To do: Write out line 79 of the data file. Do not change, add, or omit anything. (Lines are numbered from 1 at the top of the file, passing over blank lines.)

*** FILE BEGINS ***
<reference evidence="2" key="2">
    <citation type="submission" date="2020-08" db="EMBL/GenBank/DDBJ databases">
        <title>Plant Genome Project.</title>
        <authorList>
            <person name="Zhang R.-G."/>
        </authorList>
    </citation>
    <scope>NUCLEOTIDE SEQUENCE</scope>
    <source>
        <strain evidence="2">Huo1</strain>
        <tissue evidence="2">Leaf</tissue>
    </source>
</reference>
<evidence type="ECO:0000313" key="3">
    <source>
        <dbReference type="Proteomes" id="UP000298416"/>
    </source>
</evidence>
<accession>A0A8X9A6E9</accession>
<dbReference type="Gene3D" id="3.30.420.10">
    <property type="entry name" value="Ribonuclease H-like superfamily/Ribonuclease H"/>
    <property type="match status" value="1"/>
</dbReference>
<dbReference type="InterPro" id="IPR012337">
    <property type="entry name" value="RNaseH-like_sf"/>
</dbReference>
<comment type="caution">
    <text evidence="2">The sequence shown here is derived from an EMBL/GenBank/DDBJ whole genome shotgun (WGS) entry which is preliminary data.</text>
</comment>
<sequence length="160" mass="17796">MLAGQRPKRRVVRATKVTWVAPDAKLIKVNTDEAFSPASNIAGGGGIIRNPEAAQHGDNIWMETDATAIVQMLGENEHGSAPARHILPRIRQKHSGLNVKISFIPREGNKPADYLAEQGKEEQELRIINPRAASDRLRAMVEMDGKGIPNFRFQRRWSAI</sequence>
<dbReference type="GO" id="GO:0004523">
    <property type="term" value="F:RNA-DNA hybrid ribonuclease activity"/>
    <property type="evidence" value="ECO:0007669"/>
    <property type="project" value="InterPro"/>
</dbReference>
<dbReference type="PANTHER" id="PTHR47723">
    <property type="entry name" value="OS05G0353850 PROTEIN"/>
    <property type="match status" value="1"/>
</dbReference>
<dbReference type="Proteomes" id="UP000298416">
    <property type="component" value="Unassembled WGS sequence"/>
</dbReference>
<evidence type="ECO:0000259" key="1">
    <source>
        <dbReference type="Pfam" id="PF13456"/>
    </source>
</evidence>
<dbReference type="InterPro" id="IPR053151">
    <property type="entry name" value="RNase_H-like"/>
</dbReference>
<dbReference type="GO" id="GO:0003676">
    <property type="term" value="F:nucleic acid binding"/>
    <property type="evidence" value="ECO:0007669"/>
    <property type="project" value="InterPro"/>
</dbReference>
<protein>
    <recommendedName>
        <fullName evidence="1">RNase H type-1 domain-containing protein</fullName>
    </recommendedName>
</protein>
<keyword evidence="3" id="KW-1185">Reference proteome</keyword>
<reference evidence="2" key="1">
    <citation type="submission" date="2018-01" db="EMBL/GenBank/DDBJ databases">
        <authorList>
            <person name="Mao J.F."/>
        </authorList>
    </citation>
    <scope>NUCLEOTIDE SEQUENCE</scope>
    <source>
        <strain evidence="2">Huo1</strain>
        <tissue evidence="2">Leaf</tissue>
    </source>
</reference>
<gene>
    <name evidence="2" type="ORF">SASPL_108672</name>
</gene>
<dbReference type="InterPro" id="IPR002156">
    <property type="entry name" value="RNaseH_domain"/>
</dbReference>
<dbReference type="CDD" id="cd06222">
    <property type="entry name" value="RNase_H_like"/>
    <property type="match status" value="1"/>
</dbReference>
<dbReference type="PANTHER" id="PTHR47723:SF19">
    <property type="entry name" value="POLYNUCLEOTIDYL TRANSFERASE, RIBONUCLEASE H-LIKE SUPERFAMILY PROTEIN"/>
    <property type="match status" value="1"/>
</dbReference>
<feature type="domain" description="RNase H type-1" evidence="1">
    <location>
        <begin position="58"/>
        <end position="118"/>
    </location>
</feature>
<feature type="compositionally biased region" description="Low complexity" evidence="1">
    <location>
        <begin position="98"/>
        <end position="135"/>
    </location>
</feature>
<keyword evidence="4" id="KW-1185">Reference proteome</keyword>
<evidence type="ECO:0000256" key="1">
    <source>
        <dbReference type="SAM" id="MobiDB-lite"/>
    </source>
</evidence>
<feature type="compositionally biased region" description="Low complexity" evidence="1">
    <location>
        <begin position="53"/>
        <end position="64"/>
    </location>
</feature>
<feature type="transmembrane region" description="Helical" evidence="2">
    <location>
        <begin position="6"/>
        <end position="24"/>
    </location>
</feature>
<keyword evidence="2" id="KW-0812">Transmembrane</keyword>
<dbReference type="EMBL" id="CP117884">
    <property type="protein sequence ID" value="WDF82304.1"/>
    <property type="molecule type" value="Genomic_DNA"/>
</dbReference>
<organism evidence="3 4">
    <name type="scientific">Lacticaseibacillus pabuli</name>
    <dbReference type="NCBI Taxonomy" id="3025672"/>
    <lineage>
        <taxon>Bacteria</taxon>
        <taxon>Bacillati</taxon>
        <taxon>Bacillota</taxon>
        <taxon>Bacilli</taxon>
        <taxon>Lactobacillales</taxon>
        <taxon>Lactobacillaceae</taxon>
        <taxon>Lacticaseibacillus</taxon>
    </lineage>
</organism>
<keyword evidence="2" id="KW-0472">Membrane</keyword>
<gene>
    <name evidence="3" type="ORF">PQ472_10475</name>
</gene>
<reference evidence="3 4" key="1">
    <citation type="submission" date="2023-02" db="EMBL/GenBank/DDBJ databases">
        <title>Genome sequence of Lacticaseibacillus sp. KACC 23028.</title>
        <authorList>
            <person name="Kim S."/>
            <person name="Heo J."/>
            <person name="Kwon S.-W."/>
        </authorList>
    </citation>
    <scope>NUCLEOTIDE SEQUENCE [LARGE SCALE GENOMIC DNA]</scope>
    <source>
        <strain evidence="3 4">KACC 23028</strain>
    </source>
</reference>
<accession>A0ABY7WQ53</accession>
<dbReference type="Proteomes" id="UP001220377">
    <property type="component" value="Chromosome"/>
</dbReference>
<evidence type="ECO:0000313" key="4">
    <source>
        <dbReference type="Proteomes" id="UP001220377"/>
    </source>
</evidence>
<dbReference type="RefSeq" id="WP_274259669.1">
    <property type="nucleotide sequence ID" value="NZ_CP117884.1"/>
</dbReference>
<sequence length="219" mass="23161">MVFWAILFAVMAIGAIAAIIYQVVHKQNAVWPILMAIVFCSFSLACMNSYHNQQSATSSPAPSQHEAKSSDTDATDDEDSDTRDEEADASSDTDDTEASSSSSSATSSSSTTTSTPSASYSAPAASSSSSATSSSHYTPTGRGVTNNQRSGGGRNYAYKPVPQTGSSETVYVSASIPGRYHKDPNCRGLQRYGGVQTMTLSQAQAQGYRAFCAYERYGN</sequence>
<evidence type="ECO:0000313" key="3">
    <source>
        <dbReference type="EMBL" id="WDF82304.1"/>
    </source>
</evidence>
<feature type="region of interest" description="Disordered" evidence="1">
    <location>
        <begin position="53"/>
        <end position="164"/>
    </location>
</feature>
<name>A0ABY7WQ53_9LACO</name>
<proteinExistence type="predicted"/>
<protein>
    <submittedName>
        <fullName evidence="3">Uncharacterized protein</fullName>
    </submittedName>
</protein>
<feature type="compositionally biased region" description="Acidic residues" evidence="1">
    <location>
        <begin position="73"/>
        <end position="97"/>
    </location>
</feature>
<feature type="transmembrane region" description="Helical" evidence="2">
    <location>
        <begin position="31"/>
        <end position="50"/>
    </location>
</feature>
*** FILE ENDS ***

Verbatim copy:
</dbReference>